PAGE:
Class of 2011: 40 Knots Winery
Photo: Bill Montgomery
Vancouver Island’s newest winery, 40 Knots Winery in Comox, has just released its first four wines.
You will need to move smartly to get some. The winery produced only 185 cases in 2009 and 219 cases in 2010.
However, there is a large and professional managed vineyard here as well as a staff winemaker. Expect to see more production in the future.
I profiled the winery in John Schreiner’s BC Coastal Wine Tour Guide, which was released this spring by Whitecap Books. Here is the entire profile, followed by notes on the four wines.
Occasionally, extra drama in this vineyard is provided by the thunder overhead of CF-18s, taking off or landing at the nearby Canadian Forces Base at Comox. Bill Montgomery and Michal, his wife, have grown accustomed to the roar of military aircraft since buying this property in 1990 but it still is a thrill for visitors and for those tending the 32,000 vines here.
Growing wine is quite a departure from Bill’s previous career. He grew up in Prince Rupert, where he was born in 1949. His father owned a towboat company there. Subsequently, Bill established his own towboat company, Burrard Towing, based in the Port of Vancouver. He and his wife moved to Comox after selling the company and for many years were hobby farmers with a few head of cattle. Bill delayed ordering grape vines for a number of years when, as he recalls, his wife said, “You can’t do that—you have to be born into the industry.” But most other new entrants into the wine business were hiring advisors and Bill decided to do the same.
He prepared the six-hectare (15-acre) vineyard on a gravel-rich plateau above the Powell River ferry dock, burying drain tiles so that the vines, supplied by a nursery in France, would not have so-called wet feet. The vines were planted in 2007 and 2008. About a quarter of the vineyard is in Pinot Noir. The other varieties include Chardonnay, Pinot Gris, Gamay and Merlot. The latter was a surprising choice for this cool growing region, a choice showing that advisors do not always get it right. Subsequently, Bill has begun converting that block to early ripening Auxerrois and Siegerrebe.
40 Knots’s winemakers, Natasha Ponich and consultant Christine Leroux, produced the first vintage, a few thousand litres, from a small harvest in 2009. “We made a very good Pinot Gris,” Bill says. He expects to have wine for public sale in 2011, depending how the vines produce fruit as they become established. “I am not rushing this,” he says.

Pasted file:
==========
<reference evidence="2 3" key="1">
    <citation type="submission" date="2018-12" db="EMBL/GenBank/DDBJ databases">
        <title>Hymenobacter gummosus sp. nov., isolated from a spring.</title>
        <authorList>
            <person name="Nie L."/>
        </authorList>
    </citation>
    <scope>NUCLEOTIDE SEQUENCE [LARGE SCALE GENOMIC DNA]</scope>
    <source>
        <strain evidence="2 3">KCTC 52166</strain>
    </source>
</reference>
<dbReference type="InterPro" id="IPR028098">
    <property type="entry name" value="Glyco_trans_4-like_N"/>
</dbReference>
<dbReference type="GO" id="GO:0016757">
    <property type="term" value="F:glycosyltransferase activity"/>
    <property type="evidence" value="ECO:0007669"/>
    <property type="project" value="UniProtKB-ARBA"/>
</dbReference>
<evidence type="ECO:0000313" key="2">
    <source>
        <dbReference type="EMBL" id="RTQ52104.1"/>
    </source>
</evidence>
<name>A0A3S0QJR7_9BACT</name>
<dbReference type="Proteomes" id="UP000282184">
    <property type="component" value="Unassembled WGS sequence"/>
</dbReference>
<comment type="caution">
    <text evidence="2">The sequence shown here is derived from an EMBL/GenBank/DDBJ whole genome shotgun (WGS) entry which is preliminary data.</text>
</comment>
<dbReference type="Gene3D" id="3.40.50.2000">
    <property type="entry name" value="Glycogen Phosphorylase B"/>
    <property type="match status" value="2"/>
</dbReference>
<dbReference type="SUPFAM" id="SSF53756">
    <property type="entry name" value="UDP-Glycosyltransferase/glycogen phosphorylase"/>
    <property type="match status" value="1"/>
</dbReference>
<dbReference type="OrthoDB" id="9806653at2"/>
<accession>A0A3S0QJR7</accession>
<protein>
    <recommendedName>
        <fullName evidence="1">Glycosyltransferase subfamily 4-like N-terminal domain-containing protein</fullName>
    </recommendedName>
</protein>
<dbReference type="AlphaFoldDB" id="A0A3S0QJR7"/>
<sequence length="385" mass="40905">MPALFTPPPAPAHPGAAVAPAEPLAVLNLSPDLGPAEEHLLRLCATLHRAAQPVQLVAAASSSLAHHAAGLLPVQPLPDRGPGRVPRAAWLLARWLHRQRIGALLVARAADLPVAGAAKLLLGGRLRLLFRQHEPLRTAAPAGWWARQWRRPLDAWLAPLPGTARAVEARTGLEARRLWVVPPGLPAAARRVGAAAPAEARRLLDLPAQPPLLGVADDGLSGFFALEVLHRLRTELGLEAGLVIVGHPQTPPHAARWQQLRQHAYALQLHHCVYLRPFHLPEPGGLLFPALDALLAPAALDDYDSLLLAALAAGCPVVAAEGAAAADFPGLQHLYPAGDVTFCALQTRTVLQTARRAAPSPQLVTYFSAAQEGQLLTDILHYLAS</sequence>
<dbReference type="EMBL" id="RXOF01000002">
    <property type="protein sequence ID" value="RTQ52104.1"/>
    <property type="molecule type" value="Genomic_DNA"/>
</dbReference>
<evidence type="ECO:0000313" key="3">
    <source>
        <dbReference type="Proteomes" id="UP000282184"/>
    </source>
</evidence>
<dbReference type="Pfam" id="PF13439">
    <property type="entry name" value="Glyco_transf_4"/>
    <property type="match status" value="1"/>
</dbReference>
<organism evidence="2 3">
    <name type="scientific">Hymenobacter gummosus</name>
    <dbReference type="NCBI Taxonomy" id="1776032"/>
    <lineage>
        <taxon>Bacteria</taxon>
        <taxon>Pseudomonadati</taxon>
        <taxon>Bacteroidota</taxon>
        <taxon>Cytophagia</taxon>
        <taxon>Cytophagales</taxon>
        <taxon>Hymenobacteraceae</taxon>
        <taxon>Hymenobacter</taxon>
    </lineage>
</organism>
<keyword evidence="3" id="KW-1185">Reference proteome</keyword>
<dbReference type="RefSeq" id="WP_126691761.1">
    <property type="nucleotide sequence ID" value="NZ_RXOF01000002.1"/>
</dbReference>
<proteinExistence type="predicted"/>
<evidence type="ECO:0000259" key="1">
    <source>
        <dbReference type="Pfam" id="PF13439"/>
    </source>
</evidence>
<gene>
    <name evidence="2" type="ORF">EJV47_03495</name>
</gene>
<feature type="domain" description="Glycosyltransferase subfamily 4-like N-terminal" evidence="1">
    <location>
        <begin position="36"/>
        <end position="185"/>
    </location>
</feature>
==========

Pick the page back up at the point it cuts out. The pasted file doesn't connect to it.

The winery and tasting room have been installed in a renovated former barn that overlooks the vines. The new structure is so grand that you would think Bill was, in fact, born into the wine business.
Here are my notes on the wines.
40 Knots Pinot Gris 2009 ($22 for a production of 30 cases). Clean and fresh, this wine has aromas and flavours of apples, citrus and peach. The wine has good weight on the palate and has a tangy, lingering finish. 88.
40 Knots Chardonnay 2009 ($23 for a production of 115 cases. The wine was fermented in a combination of stainless steel and French oak. The winemaker was carefully to keep the oak subtle, showcasing the delicate citrus flavours and the floral aromas. The hint of butteriness on the palate suggests that the wine went through malolactic fermentation to achieve its soft acidity. 87.
40 Knots Rosé 2010 ($21 for a production of 60 cases). This is a Merlot rosé (with the addition of 10% Pinot Noir and 5% Chardonnay). I have only once before tasted a Merlot rosé from an island winery and this one is head and shoulders better. It has a lovely salmon pink hue, aromas of strawberry and strawberry jam and flavours of strawberries and red plums. The wine gets an extra punch of flavour from 20½ grams of residual sugar; yet it is well balanced and does not come off as a sweet rosé. 89.
40 Knots Pinot Noir 2009 ($25 for a production of 56 cases). This wine, which has a fine dark colour, spent nine months in new French oak before being bottled. It begins with aromas of spice and red berries. On the palate, there are flavours of cherry, chocolate and spice, with the gamey, earthy undertones that are sometimes called “forest floor.” The texture is still firm and I would recommend cellaring this for another year to let it develop all its complexity. 88.
40 Knots Winery
2400 Anderton Road
Comox BC V9M 4E5